Vent and flare systems are common in petroleum plants such as oil & gas refineries, oil and natural gas production and processing facilities etc. The main purpose of having a vent and flare network is to safely dispose off the excess hydrocarbon gases emerging from the plant for various reasons such as - opening of pressure relief valves, planned maintenance shutdown etc.
Flare / vent stack
A flare stack or a vent stack used for safe disposal of the vented gases to the atmosphere. The hydracarbons in a flare stack are continuously burned at the tip. While the vent stack simply disposes them into the air at a sufficient height.
Flare tip is the topmost tip of a flare stack where the purged gases coming from the flare systems are continuously burned. This burning of hydrocarbon gases generates a lot of heat and it is important to design the flare stack high enough to keep the equipment and personnel safe from this heat.
The flare tip and flare stack diameter are designed handling for the maximum possible flow in the flare network. However, the normal gas flow in the flare stack is much lower than the design flow rate, resulting in low exit gas velocities at the flare tip.
Low gas velocities mean that the gas begins to burn much closer to the flare tip than desired, thus causing burn back of the flare tip.
Emissivity coefficient for a flare tip is the fraction of heat generated at the flare tip that is radiated to surroundings. Not all the heat that is generated by burning hydrocarbon gases at the tip of a flare is radiated. Major fraction of the heat generated by a flare is carried to the surroundings in the form of hot gases by convection and the fraction of this heat is simply radiated to surroundings. This 'emissivity coefficient' is an important parameter for design for flare stack.
Positioning the flare stack with help of radiation plots / isopleths
Radiation plots are representative of the incident radiated heat from flare reaching at different locations in the surroundings. Radiation plots typically consist of isopleths. Isopleths are curves on a map of the flare surroundings which connect geographical points receiving the same intensity of heat radiated from the flare.
These isopleths are important to determine the position, height of flare stack as well as the position of other important equipment in the surroundings.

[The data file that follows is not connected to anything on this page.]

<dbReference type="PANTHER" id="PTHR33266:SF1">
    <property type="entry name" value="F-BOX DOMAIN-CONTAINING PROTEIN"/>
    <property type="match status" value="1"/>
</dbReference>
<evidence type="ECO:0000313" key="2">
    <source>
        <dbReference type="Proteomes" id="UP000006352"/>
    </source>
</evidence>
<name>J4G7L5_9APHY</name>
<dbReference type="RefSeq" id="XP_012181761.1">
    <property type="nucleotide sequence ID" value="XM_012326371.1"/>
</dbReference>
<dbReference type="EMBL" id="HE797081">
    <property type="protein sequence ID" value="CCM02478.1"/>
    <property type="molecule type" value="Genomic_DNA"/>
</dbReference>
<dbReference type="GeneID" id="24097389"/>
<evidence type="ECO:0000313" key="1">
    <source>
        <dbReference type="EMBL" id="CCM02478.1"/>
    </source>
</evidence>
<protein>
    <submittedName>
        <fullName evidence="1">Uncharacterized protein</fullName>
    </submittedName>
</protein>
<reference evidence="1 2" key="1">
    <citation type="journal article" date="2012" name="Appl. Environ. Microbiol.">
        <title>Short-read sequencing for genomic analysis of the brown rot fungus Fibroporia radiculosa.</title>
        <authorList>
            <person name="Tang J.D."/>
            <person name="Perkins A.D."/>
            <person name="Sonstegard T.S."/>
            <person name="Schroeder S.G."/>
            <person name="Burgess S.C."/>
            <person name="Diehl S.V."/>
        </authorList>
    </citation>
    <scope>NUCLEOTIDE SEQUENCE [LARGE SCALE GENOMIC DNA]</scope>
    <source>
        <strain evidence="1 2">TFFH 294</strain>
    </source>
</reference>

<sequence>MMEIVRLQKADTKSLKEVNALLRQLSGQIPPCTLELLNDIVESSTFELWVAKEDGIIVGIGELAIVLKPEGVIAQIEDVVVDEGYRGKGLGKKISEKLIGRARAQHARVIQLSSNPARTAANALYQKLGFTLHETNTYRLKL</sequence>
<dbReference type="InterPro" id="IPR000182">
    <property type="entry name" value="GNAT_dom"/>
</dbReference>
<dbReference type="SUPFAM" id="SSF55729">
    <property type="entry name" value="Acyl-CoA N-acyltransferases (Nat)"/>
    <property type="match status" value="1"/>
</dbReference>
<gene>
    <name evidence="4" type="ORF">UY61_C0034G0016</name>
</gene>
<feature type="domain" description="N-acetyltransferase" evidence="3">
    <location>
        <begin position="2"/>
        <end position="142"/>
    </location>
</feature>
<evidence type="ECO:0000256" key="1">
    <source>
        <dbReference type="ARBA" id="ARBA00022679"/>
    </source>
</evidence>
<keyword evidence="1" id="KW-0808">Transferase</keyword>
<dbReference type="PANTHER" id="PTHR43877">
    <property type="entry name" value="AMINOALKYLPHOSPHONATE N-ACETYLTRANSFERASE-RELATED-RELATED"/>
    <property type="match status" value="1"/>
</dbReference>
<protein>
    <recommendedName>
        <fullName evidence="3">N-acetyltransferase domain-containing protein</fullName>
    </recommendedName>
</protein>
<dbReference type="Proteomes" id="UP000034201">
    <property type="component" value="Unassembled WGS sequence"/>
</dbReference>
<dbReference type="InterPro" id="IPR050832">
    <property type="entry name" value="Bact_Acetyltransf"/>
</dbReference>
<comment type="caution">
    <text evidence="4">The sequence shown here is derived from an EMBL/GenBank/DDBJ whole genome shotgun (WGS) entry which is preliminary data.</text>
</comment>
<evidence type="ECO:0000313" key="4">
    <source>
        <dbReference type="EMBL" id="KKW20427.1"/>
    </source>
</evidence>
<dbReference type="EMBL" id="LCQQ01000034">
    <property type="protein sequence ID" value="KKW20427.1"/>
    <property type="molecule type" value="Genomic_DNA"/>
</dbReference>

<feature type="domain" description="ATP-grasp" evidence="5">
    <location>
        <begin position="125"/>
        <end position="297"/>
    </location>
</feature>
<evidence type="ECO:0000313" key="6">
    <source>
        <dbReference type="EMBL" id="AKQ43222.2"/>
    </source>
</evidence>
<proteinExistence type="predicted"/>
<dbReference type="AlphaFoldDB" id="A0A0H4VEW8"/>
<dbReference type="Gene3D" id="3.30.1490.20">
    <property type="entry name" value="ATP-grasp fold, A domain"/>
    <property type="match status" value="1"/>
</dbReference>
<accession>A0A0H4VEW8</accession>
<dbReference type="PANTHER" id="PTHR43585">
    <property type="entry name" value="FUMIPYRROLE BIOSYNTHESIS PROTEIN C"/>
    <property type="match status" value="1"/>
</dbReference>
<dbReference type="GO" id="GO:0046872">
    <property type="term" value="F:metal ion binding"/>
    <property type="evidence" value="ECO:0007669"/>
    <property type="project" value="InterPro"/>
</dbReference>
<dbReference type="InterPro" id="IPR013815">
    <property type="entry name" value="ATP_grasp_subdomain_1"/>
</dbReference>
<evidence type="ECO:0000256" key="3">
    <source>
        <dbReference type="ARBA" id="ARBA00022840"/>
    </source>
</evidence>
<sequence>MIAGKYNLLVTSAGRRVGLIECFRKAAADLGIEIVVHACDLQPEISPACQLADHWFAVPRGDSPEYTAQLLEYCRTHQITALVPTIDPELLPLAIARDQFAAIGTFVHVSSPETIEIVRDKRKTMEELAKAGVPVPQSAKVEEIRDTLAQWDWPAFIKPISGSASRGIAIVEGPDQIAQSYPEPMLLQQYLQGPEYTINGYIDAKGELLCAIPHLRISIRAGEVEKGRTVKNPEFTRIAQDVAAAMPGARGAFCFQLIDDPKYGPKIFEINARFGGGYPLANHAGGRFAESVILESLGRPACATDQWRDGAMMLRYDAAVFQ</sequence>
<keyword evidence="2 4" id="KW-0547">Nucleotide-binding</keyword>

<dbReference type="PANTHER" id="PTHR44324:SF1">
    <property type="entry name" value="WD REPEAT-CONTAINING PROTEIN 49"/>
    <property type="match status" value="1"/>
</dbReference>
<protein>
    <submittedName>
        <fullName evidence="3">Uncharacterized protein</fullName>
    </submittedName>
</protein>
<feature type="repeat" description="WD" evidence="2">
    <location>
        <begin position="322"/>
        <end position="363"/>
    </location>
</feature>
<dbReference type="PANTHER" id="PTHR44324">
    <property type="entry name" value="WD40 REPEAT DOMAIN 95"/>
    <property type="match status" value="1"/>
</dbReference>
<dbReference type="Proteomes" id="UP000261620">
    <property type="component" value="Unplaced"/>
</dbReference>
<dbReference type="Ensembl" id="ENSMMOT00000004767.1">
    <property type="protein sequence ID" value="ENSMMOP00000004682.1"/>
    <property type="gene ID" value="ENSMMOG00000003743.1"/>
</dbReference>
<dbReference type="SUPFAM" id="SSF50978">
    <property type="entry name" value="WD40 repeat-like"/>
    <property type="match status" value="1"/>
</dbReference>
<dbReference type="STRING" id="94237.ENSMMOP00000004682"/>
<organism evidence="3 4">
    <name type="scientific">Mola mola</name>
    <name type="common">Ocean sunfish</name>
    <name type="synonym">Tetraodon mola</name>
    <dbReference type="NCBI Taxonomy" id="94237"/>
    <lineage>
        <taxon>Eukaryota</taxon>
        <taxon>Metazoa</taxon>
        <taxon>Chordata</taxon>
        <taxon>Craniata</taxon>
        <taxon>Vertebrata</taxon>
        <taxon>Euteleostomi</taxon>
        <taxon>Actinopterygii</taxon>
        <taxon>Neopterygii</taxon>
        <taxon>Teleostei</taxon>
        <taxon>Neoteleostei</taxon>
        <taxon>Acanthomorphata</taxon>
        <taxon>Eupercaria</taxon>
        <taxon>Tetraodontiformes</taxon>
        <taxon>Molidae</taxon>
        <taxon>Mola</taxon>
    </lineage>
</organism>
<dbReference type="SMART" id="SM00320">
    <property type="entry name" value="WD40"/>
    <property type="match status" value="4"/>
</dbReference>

Purge gas flow and preventing air ingress to flare systems
A flare system in a refinery holds a continuous flow of excess hydrocarbons getting burned in the flare stack. Hence for safety reasons, it is very critical that air ingress should never be allowed in the flare network.
One of the ways to avoid air ingress into the flare stack, vent KO drum, flare network and subsequent catastrophic consequences, is to continuously purge a small flow rate of hydrocarbon gases. This continuous hydrocarbon gas purge flow in the flare network helps to build up some positive backpressure at the vent knock out drum.
Avoiding air ingress with buoyancy and velocity seals
Buoyancy and velocity seals are provide further safeguard to ensure that purge gas flow remains one way - out of the flare network. They minimize possibility of backflow and air ingress into the flare system.
Velocity seal to prevent air ingress
Buoyancy seal typically uses the difference in densities of the purge gas and ambient air to keep the air from entering flare system. Velocity seal is a cone-shaped obstruction placed inside the flare tip so as to obstruct the infiltrating air from ‘hugging the inner wall’. The purge gas flow coming through the cone is a focused stream which sweeps away the infiltrating air along with it.
A liquid seal at the flare stack base is essentially a cylindrical volume of liquid into which the gas inlet to flare stack is dipped. This volume allows the flow of flared gas from inlet pipe to the stack in form of bubbles rising through the liquid. Liquid seal volume does not permit any air flow entering the gas inlet pipe, thus preventing air ingress into the flare network.